Do you promote transparency in business?
I used to. I still do.
Very recently, however, I wasn’t being fully transparent with my motives.
I learned first hand what a lack of transparency in business can do, and I wanted to share that with you.
You can’t pull a fast one on people.
Do you love it? Or are you just trying to make a buck?
Recently I tried really hard to make more money without considering the people who read this site.
I wrote a couple of posts about how people’s retention for product launches were at an all time low, and how 45% of people couldn’t recall the ipad or 3D television in 2010.
In these posts I use all sorts of scary statistics to support the idea that product launches alone aren’t a sustainable business model. It was meant to play on the idea that many people launch products and see undesirable outcomes. It was meant to be lead generation material to capture leads for my premium priced coaching program. It was meant to make me money.
Unfortunately, it did not.
At first, I thought that by throwing out all sorts “scary numbers” that could be verified and substantiated, people would be tuned into a problem, and would want to talk to me to fix it.
Instead, I tarnished the trust with my readership. As a result I saw a decrease in the open rates of my emails and overall interaction throughout my online web presence.
While I did have some wonderful conversations with a couple of people, I learned something very valuable…
You can’t do things entirely out of character.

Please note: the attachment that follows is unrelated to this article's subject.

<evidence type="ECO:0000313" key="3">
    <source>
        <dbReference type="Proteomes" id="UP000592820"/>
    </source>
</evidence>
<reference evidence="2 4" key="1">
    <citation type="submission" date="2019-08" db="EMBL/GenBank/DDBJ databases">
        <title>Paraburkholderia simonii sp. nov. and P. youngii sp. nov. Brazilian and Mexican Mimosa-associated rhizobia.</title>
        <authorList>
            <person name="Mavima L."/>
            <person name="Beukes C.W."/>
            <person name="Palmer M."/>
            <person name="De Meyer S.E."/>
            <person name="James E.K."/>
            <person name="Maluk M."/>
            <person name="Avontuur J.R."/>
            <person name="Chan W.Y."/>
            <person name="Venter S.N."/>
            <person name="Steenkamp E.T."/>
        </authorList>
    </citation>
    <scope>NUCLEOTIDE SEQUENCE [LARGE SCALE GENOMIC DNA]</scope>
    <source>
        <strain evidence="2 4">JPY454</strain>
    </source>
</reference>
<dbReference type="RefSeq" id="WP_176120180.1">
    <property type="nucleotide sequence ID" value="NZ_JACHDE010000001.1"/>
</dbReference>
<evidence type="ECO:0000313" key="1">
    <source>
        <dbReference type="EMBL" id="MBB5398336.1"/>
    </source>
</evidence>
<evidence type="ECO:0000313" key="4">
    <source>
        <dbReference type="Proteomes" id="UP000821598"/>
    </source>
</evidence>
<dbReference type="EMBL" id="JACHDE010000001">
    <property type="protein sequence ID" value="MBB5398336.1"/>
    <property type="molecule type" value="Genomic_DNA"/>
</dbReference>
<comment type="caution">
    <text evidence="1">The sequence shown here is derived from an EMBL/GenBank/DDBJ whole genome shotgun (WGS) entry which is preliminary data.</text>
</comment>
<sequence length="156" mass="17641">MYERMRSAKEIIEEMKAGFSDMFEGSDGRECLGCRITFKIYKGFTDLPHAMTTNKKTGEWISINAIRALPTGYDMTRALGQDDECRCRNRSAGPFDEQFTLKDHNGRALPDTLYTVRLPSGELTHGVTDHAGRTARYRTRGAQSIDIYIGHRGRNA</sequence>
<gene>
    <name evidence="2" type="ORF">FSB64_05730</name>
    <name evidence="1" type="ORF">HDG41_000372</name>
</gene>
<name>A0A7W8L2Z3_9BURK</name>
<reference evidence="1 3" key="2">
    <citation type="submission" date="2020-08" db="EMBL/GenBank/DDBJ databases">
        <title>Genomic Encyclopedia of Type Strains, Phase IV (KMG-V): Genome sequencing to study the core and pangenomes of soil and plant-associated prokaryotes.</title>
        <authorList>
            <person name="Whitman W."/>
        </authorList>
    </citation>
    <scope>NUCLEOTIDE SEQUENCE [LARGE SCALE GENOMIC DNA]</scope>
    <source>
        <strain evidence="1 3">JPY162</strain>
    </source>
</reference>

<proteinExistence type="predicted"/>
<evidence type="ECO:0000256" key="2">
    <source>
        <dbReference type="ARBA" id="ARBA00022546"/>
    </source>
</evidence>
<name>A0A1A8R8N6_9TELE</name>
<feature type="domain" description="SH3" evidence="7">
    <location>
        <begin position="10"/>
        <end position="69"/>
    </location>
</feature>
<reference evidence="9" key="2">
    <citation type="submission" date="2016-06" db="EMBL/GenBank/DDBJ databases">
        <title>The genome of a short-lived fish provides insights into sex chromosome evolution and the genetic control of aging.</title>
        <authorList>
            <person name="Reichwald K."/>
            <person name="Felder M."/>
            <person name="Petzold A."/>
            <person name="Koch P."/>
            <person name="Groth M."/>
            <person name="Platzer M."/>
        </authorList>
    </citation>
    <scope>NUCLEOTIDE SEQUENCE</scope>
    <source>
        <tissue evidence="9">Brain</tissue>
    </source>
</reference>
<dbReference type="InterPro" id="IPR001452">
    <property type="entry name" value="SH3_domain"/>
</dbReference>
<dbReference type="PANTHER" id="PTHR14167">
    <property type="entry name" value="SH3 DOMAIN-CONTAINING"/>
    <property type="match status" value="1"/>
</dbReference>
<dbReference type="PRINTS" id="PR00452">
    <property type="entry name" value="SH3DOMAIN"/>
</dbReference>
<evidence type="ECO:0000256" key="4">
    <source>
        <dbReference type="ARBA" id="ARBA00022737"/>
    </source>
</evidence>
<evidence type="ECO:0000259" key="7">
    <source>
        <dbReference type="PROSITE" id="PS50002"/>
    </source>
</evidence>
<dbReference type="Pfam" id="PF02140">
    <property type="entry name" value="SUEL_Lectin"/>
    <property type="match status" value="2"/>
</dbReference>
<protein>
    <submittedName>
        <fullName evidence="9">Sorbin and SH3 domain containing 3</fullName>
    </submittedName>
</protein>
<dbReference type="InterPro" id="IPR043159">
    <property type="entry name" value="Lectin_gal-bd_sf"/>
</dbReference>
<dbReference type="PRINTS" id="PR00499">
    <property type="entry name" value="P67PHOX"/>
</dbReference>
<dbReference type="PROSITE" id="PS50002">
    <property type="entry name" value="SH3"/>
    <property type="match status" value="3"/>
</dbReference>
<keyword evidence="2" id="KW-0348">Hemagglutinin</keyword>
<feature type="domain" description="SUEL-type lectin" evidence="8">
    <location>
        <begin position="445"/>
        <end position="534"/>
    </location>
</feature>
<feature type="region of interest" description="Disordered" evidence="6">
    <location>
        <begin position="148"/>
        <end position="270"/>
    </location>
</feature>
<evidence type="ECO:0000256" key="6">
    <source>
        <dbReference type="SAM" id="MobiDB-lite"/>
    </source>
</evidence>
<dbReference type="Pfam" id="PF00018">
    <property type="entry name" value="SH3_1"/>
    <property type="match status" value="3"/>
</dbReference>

The approach I took was based on some of the most recent training I had taken.
I used someone else’s words, someone else’s cadence, someone else’s technique and expected someone else’s results.
But you’re not reading someone else.
You’re reading me.
And one of the things that I was all about when I started this blog was transparency in business.
I got away from that in pursuit of a buck, which brings me to my last point…
Know when to say “I’m sorry.”
These things happen.
But you have to acknowledge them when they come up.
Nothing is more damaging then pretending like nothing happened.
Your relationship with your readers is just like any other relationship in life, so don’t take advantage of the fact they trust you enough to read you.
So if you were put off before, I want to take this as the opportunity to say:
Remember to re-establish your values.
Moving forward, I promise to innovate, lead by example, and push the limits of what conventional wisdom says online marketing is supposed to be.
I will challenge the norm, and expect nothing but excellence from myself and those who read me.
I will be what you need me to be, and will be there when you need it most.
I promise to write stuff that challenges the norm, bucks the system, and gets you to think.
I will call things for what they are, not as we’d like them to be. I will use my words to move you to do incredible feats, and encourage you to transcend what everyone expects from someone in your position.
Now how’s that for transparency?